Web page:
The training wheels wall.
We entered the park after midnight and drove the narrow road down into the valley. We passed gorgeous vistas and heart-stopping views without seeing any of them. As we rounded a bend in the road, two large SUV's sped by, startling us. They turned out to be Yosemite Rangers, who then came up behind us with their headlights off (kinda creepy?) Peter slowed down and immediately we were being pulled over. A ranger came to each window, shining lights in our faces and asking the usual questions. When asked if he had anything to drink that evening, Peter responded, "Half a beer, around 5:00 . . ." Satisfied by his answer, the officers returned to their car for a minute. In moments, the second one returned, stuck his head in the passenger window and asked, "why'd you only have half a beer?" We explained Peter's valiant rescue of the fallen Tecate and the officer nodded and said, "You're a good man."
At 7am the next morning we woke to the sound of a generator coming from the neighboring Winnebago. The camp ground around us was full of people clustered in their homes on wheels, only a handful of tents sat perched between the wheeled residential monstrosities. We escaped quickly to the Church Bowl climbing area where we got in a few lazy pitches. In the afternoon, we dropped by Camp 4 hoping to get in the next morning. Luckily, we got in that very afternoon! No more RV's and generators for us.
Church Bowl Lieback, 5.8
Dan on a 5.10a
The next day Peter, Dan and I climbed the classic Royal Arches (5.7, A0). At 15 pitches it was a long day of climbing followed by 3 hours of rappelling. The climbing was clean and varied. Some cracks, slab, a tension traverse; the best part was all the shady belay ledges. On the way down I got an amazing rope burn on my neck from pulling the ropes one pitch. Ouch.
Sturdy little trees.
The only hot belay ledge.
Looking up at the tension traverse, under one of the arches.
Just after the tension traverse.
One of 11 raps.
We took a much needed rest day after that climb. After waking up early to do a trail running photo shoot with Dan, we had a nice lunch at Curry Village (sans Hanta) and hit up the rope swing next to El Cap Meadow.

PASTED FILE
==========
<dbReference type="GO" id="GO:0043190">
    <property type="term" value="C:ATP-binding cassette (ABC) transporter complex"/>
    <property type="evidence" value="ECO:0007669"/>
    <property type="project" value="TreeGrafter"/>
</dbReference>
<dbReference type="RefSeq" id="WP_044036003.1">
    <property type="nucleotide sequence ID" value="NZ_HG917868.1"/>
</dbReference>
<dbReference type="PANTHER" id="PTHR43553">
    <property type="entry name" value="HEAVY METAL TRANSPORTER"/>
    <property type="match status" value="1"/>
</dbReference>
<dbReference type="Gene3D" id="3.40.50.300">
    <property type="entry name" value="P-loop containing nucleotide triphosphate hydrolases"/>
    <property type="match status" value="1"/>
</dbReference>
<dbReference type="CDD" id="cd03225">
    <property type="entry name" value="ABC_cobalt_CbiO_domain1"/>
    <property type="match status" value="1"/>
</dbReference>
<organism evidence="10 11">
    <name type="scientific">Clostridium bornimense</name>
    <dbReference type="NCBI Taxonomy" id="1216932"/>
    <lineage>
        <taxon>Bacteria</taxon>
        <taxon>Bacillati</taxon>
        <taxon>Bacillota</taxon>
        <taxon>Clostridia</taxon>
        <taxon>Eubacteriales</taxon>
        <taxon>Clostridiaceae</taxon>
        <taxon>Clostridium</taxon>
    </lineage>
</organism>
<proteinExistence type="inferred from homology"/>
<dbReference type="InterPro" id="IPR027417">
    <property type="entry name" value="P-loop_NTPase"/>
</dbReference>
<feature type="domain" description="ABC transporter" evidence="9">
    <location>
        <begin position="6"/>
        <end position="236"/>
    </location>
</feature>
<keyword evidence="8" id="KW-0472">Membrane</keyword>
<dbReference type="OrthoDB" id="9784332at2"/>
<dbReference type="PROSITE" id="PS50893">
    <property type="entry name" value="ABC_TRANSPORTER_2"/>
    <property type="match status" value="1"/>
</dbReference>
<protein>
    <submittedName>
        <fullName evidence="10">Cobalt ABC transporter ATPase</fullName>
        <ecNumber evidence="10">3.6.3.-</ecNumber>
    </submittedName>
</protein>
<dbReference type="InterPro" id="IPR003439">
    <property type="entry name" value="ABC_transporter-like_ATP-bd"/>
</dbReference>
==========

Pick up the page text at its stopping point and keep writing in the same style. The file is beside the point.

Sunrise in the meadow
The Rope Swing, Photo Credit: Dan Holz
Our next climb was Nutcracker (5.8), the first route in Yosemite to be climbed with only nuts. Peter and I did it with Sam, a friend we made from the neighboring campsite. Once again the climbing was awesome! Sustained clean moves and good stoutness for the rating.
Following P2 of Nutcracker, 5.8
We had plans of waking up early for the 6 mile approach to Snake Dike on half dome the next morning. But the idea of a long walk followed by hot rock didn't sound appealing enough. Instead, we got a wilderness permit, drove the hour and a half to Tuolomne and hiked in to the base of Matthes Crest. We awoke to a layer of frost on our bags and once the sun had crested over the ridge and begun to warm us we dragged ourselves out and up to the base of the climb.
Matthes Crest is a long jagged ridge slicing through a sea of granite domes and spires. The route is a south to north traverse with a few 5th class pitches amongst some great exposed 4th class. We did a little adventure climbing up an unnamed line to get around 3 rather slow parties. Once in front we were treated with a few hours of awesome 4th class simul climbing before reaching the rap stations at the twin summits.
Peter on the traverse
The high Sierra
Peter works around a precarious flake.
Peter in front of Cathedral Peak
We hiked out as the sun set and drove through the dark until we found free camping outside of the park. In the morning we made the long drive back to Eugene with, have I mentioned it yet? No air conditioning.
Over the next couple of days we made it to Washington and climbed in Darrington and Index before heading back to Eugene.
Total Soul, 5.10b
Leading P1 of Total Soul
Leading P2 of Great Northern Slab, 5.7
Hiking to Lake Serenc